Photobacterium leiognathi

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A Microbial Biorealm page on the genus Photobacterium leiognathi Photobacterium leiognathi

[[Image:Photobacterium leiognathi on agar plate.jpeg|250px|thumb|right|Photobacterium Leiognathi[Figure 1. Plate culture of Photobacterium leiognathi. Curtesy of Pearson Educacion]


Higher order taxa

Domain (Bacteria); Phylum (Proteobacteria); Class (Gammaproteobacteria); Order (Vibrionales); Family (Vibrionales); Genus (Photobacterium)


NCBI: Taxonomy

Photobacterium leiognathi

[[Image:Photobacterium leiognathi.jpg‎|frame|right|150px|Photobacterium leiognathi [Figure 2. Photobacterium leiognathi cells. Curtesy of]

Description and significance

The Actinobacteria phylum is known to include freshwater life, marine life and some common soil life. It’s important in the decomposition of organic material and carbon cycle, which puts nutrients back into the environment. Actinobacteria are also of high pharmacological interest because they can produce secondary metabolites (3). C. acidiphila is known only to be found in soil in Gerenzano, Italy. C. acidiphila forms aerial and vegetative mycelia (2). Since it’s part of the class Actinobacteria and the order Actinomycetales, it may produce novel metabolites or be an antibiotic producer. However, no information on the production of novel metabolites is currently known (1).

Genome structure

The complete genome of C. acidiphila was sequenced and published in 2009; this was the first complete genome sequenced of the Actinobacterial family Catenulisporaceae. The genome is 10,467,782 bp in length and comprises one circular chromosome. The content of the G-C in DNA is 69.8% of the total number of genes. Of the 9122 predicted genes, 99.28% were protein coding genes and just 0.76% of the genes were classified as RNA genes (2). For more information about the known functions of this genome, see tables 3 and 4 in the following article: “Complete genome sequence of Catenulispora acidiphila type strain” (2).

Cell and colony structure

Catenulispora genus consists of Gram-positive, non-motile and non-acid fast colonies of the organism that form branching hyphae. Vegetative mycelium are non-fragmentary and the aerial hyphae start to septate into chains of arthrospores (a resting sporelike cell produced by some bacteria) that are cylindrical. In C. acidiphila the spores have an average diameter of about 0.5 µm and are also known to range in length from 0.4-1 µm (1).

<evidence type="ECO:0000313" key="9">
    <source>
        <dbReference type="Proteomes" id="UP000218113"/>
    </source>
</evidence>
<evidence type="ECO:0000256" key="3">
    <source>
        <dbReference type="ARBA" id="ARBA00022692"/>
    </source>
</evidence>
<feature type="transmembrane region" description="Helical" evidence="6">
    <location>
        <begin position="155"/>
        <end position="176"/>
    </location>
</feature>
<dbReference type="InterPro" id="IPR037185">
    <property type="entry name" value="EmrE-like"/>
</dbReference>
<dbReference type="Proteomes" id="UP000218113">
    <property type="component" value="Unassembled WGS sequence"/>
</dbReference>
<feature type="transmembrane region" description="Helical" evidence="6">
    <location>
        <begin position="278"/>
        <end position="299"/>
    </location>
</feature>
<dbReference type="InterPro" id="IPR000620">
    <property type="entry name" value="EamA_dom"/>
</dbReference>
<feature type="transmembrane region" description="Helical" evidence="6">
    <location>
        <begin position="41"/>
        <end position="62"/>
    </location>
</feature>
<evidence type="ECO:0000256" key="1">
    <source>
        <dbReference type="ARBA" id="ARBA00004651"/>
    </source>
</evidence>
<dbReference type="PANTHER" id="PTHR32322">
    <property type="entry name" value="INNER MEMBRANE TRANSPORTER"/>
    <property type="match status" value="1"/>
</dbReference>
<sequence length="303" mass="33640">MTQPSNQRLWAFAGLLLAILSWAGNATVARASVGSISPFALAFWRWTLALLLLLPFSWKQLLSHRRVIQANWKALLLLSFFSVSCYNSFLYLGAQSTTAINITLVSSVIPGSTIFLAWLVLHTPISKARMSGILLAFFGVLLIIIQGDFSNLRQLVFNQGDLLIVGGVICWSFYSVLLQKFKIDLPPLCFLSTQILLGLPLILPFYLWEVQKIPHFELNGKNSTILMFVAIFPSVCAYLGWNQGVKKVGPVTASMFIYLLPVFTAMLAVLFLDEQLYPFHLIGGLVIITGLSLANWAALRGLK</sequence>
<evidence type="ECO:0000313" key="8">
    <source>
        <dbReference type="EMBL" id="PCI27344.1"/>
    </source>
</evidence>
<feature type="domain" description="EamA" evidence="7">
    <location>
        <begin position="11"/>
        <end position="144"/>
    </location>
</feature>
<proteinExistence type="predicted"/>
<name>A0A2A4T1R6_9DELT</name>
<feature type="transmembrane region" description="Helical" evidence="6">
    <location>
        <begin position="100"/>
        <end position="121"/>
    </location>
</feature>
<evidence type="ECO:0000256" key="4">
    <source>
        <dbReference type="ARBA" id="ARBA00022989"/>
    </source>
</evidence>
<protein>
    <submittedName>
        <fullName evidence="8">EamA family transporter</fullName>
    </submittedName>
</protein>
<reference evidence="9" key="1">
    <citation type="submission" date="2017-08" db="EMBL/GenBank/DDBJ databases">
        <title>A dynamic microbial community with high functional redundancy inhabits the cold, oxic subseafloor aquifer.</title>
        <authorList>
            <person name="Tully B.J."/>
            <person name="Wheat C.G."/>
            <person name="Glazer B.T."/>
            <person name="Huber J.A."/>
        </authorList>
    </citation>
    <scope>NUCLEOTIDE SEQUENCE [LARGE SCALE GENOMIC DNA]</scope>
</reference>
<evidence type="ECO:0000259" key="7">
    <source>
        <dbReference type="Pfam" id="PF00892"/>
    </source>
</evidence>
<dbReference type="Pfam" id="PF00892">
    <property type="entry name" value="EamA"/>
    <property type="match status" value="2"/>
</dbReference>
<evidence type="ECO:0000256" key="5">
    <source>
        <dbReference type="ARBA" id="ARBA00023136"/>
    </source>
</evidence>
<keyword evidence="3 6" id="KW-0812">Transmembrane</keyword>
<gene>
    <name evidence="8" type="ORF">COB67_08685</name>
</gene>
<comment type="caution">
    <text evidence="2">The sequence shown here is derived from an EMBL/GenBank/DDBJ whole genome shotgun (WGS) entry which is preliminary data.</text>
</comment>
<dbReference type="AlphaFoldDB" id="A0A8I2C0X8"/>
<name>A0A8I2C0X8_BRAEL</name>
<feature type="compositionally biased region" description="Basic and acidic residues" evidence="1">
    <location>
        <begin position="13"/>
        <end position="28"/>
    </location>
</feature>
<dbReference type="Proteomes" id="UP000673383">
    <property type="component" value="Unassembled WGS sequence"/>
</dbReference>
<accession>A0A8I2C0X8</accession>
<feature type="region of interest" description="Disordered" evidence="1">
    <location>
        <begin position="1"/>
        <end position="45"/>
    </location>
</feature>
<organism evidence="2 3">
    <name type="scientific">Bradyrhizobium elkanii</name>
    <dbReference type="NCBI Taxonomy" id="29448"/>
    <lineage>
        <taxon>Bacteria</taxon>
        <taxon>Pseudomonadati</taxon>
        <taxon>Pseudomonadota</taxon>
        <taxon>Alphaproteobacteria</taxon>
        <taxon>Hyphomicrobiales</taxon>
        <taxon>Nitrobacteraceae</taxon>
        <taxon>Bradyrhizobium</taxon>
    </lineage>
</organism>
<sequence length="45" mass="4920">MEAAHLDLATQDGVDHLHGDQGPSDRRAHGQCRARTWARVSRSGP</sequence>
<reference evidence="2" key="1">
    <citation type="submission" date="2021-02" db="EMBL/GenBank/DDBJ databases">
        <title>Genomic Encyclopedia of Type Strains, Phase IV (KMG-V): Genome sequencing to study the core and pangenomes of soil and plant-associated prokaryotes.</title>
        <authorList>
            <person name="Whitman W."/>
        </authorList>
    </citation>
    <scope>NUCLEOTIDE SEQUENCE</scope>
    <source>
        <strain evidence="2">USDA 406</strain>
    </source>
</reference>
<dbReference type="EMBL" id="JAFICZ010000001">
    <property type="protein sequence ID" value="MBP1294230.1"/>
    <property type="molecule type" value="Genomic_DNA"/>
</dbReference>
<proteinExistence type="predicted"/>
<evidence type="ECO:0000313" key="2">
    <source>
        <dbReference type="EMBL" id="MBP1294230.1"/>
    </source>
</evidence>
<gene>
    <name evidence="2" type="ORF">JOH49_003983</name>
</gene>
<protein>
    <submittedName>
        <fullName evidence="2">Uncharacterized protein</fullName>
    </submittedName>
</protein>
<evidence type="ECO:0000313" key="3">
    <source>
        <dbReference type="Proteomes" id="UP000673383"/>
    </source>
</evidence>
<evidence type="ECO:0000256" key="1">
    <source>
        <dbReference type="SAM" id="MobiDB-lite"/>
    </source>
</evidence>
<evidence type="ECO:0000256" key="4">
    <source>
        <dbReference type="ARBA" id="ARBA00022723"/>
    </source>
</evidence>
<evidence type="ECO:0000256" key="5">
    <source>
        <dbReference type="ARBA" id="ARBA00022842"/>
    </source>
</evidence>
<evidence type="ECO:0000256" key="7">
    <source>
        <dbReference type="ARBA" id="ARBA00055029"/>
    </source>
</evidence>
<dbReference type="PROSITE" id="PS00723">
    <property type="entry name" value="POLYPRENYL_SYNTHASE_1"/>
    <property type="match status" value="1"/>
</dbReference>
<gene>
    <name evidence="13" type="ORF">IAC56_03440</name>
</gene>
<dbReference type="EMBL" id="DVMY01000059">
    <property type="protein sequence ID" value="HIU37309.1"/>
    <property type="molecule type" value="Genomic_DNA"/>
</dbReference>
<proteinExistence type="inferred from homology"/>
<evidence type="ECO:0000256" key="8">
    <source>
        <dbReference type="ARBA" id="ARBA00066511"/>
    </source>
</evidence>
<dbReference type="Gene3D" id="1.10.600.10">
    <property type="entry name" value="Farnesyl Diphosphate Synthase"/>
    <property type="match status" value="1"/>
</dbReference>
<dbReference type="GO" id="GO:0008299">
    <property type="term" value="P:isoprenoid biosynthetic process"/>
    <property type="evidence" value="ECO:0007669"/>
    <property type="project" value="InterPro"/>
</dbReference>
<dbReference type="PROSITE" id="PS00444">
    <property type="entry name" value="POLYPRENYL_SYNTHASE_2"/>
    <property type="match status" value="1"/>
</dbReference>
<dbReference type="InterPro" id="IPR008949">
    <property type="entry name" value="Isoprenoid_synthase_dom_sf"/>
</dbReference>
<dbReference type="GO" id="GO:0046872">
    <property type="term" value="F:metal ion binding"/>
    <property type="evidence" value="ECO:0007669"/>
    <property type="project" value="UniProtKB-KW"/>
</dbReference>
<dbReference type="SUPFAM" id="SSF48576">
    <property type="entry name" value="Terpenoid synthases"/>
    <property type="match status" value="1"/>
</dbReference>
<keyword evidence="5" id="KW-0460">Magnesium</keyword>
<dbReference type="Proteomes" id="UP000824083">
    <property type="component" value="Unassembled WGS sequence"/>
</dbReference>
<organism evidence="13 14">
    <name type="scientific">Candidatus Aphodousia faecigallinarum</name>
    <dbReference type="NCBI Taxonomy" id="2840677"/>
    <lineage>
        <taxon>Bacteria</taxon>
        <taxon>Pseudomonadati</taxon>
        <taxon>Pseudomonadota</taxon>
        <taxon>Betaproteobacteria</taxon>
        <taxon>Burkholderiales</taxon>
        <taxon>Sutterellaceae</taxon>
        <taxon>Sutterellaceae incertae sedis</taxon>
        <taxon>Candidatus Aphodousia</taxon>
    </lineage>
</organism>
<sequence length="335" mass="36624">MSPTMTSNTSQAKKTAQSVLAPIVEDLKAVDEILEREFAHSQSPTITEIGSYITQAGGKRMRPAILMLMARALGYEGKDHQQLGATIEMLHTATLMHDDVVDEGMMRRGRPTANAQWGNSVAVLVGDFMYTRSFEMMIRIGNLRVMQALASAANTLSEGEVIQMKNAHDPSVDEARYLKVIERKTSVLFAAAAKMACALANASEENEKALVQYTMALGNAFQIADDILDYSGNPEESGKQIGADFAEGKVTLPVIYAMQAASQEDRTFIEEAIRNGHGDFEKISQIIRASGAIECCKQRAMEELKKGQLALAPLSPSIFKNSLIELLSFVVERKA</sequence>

C. acidiphila is an aerobic species, but is also capable of non-pigmented and reduced growth under anaerobic and microaerophilic conditions. It has the ability to hydrolyze starch and casein. It can also use carbon sources as a source of energy. The sources of carbon that this species can use are the following: glucose, fructose, glycerol, mannitol, xylose and arabinose. C. acidiphila can’t reduce nitrates. Hydrogen sulfide (H2S) is also produced by this species (1, 2). The strain of C. acidiphila was also resistant to lysozyme, which wasn’t reported for the Catenulispora genus (2). The mechanism of how it reduces hydrogen sulfide is not known at this time.


C. acidiphila is an acidophilic species that grows well in the pH range of 4.3-6.8, but optimally at a pH of 6.0. They can grow optimally at a temperature of between 22-28 ̊C; however, it can grow significantly between 11-37 ̊C. As of right now, C. acidiphila has only been found in Geranzano, Italy. (1).


As of right now, C. acidiphila is not known to cause any infections or diseases. However, some species of the Actinobacteria are known to form a wide variety of secondary metabolites. Since a wide variety of secondary metabolites are a source of potent antibiotics, the Streptomyces species has been the main organism targeted by the pharmaceutical industry (3). Since C. acidiphila is part of the Actinobacteria phylum, it could possibly be targeted by the pharmaceutical industry (2).


[1] Nijvipakul, Sarayut, et al. 2008, "LuxG Is a Functioning Flavin Reductase for Bacterial Luminescence", American Society for Microbiology: Journal of Bacteriology, Vol 190, No 5, pg. 1531-1538,doi: 10.1128/​JB.01660-07 [2] Valentine N. Petushkov, Bruce G. Gibson,and John Lee. 1995, “Properties of recombinant fluorescent proteins from Photobacterium leiognathi and their interaction with luciferase intermediates”, Biochemistry including biophysical chemistry and molecular biology. Vol 34, No 10, pg.3300-3309, DOI: 10.1021/bi00010a020 [3] Lee,Chan Yong, Rose B. Szittner, and Edward A. Meighen. 1991, “The lux genes of the luminous bacterial symbiont, Photobacterium leiognathi, of the ponyfish; nucleotide sequence, difference in gene organization, and high expression in mutant Escherichia coli” European Journal of Biochemistry, Vol 201, Issue 1, pg. 161-167, DOI: 10.1111/j.1432-1033.1991.tb16269.x [4] Herring, Peter. 2002, “Marine microlights: the luminous marine bacteria” Microbiology Today, Vol 29, pg. 174-176 [5] Coil, David. 2011, “Microbiology Christmas Tree – luminescent bacteria,giant microbes, and more” Microbiology of the Built Environment Network [6] Boisvert, H. 1967, “Photobacterium leiognathi” National Center for Biotechnology Information [7] Yirka, Bob. 2011, “Research shows ocean bacteria glow to attract those that would eat them” doi: 10.1073/pnas.1116683109

Edited by Jossary Gerry, student of Dr. Lisa R. Moore, University of Southern Maine